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The first day back to school, for me, was usually nerve wrecked.

And up until I hit 6th grade, I was that child who was dropped off with tears. Even if I had some friends in class or had met my teacher previously. By mid-morning, I was usually okay, but my morning tears would continue through the first week of school.

My mom was incredibly patient with me but she also didn’t draw out the drop off. And eventually, I was able to get to school on my own or with a group of friends. Just in case you have a child like this, I’m sharing my tips on motherhood for easing your child’s back to school nerves.

I was that child with separation anxiety when it came to going back to school! Here are a few tips for how you can help ease your child's back to school nerves.

Is your child nervous or anxious about going back to school? Today I'm sharing my tips on motherhood for easing your child's back to school nerves.

School can be very scary thing for kids, for some more so than others.

10 Tips for Easing Your Child’s Back to School Nerves

1. It’s important to know that fears about school are very common.

So don’t dismiss your child’s fears. Let him (or her) know that many experience similar fears.

However, it’s important to talk about it to make sure there’s not something more going on – like maybe a bully or some sort of abuse. This is rare, but that’s why it’s important to not be dismissive of your child’s fears and be open to communication.

2. Make sure your child is taking care of the basics. Eating and sleeping are still important.

3. Help your child problem solve and come up with a plan to deal with these fears. Ask him, “What’s the worst case scenario of your fear?” Then ask, “And what can you do if that does happen?”

4. Role play with your child. If your child is fearful because of a bully, then try a little role play to help him come up with ways to deal with the bully.

5. Shift your child’s focus. Help your child see the good in things. Find something about school that your child enjoys and have him focus on that.

6. Make sure you’re not adding to your child’s anxiety.

Sometimes our own fears about things can rub off onto our children. You need to make sure you aren’t expressing your own fears with your child. And if you are, then take some time to talk about it together. But make more of an effort to not put your fears on your child.

7. Create a routine. Many times a child’s fears revolve around just not knowing. So create a schedule so your child knows what to expect. It will help transition into the school routine.

8. Go to the school with your child. If it’s nervousness about the school and where classes are, then help them by going to school a few days before to walk around and figure out where classes are located or see the classroom. Take the unknown away and then there’s nothing to fear.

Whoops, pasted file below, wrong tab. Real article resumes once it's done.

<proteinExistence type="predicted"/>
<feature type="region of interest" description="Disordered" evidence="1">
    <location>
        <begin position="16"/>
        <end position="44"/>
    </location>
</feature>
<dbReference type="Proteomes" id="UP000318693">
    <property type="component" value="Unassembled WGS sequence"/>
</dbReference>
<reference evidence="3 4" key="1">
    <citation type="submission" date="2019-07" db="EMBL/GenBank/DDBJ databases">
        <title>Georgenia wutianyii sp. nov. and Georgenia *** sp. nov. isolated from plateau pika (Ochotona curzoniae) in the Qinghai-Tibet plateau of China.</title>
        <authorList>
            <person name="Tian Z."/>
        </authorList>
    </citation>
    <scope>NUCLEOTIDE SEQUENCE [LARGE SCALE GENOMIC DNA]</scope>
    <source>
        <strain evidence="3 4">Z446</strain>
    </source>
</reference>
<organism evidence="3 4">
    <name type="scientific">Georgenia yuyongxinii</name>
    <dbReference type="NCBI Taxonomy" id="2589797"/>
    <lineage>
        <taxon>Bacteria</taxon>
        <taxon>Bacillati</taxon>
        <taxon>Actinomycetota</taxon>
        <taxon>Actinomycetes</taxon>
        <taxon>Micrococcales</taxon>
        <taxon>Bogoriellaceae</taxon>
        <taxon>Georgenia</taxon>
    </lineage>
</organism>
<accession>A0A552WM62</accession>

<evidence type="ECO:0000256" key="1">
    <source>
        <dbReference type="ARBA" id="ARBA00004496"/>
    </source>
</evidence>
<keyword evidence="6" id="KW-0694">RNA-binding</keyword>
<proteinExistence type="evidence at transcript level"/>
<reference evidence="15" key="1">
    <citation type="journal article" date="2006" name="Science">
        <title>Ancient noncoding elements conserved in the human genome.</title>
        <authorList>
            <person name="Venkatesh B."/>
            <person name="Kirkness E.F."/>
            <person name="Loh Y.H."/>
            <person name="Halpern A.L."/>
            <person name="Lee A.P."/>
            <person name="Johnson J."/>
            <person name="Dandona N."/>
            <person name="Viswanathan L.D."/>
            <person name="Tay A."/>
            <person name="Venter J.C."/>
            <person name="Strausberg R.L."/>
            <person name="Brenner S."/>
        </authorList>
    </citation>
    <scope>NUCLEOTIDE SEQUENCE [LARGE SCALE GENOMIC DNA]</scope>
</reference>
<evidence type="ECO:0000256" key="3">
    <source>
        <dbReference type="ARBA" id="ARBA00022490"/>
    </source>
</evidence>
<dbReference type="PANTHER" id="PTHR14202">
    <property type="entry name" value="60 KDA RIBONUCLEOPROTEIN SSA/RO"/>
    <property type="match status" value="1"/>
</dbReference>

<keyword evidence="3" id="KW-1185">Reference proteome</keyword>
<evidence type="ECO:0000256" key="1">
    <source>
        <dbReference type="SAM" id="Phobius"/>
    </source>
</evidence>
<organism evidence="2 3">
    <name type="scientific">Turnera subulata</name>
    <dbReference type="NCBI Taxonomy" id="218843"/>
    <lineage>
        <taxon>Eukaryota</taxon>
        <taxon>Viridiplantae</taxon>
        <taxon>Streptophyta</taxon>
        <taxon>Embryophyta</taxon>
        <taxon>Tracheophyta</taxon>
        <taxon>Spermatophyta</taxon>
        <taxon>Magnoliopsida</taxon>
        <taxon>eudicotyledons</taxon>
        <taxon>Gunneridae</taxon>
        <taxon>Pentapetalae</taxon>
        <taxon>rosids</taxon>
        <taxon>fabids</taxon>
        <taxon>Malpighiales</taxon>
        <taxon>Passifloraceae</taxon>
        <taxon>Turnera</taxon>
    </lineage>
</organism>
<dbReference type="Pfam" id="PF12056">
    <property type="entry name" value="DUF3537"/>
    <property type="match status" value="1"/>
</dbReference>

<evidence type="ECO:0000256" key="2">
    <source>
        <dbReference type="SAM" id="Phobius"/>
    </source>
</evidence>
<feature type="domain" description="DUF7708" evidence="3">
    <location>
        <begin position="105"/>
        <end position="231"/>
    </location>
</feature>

9. Talk to the teacher about your child’s fears and anxieties. Let them know so they can keep an eye on things and help address things, especially if you’re dealing with a bully situation.

10. Don’t pull your child out of school just because of fears. There are many things in life that will cause fear and we have to handle them. So you need to give your child the tools needed to handle these fears.

Communication is going to be key in making sure your child is comfortable with school.

It might take a few days for your child to overcome these fears, so be patient and continue talking to your child and his teacher. You can also speak with your child’s school psychologist to see if it’s just back to school nerves or to figure out if their might be an underlying issue.

I was the child with separation anxiety

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Digital Product Creator at Kori at Home
Kori is a late diagnosed autistic/ADHD mom. She is currently located in Albany, NY where she is raising a neurodiverse family. Her older daughter is non-speaking autistic (and also has ADHD and Anxiety) and her youngest daughter is HSP/Gifted. A blogger, podcaster, writer, product creator, and coach; Kori shares autism family life- the highs, lows, messy, and real. Kori brings her own life experiences as an autistic woman combined with her adventures in momming to bring you the day-to-day of her life at home. Kori is on a mission to empower moms of autistic children to make informed parenting decisions with confidence and conviction.

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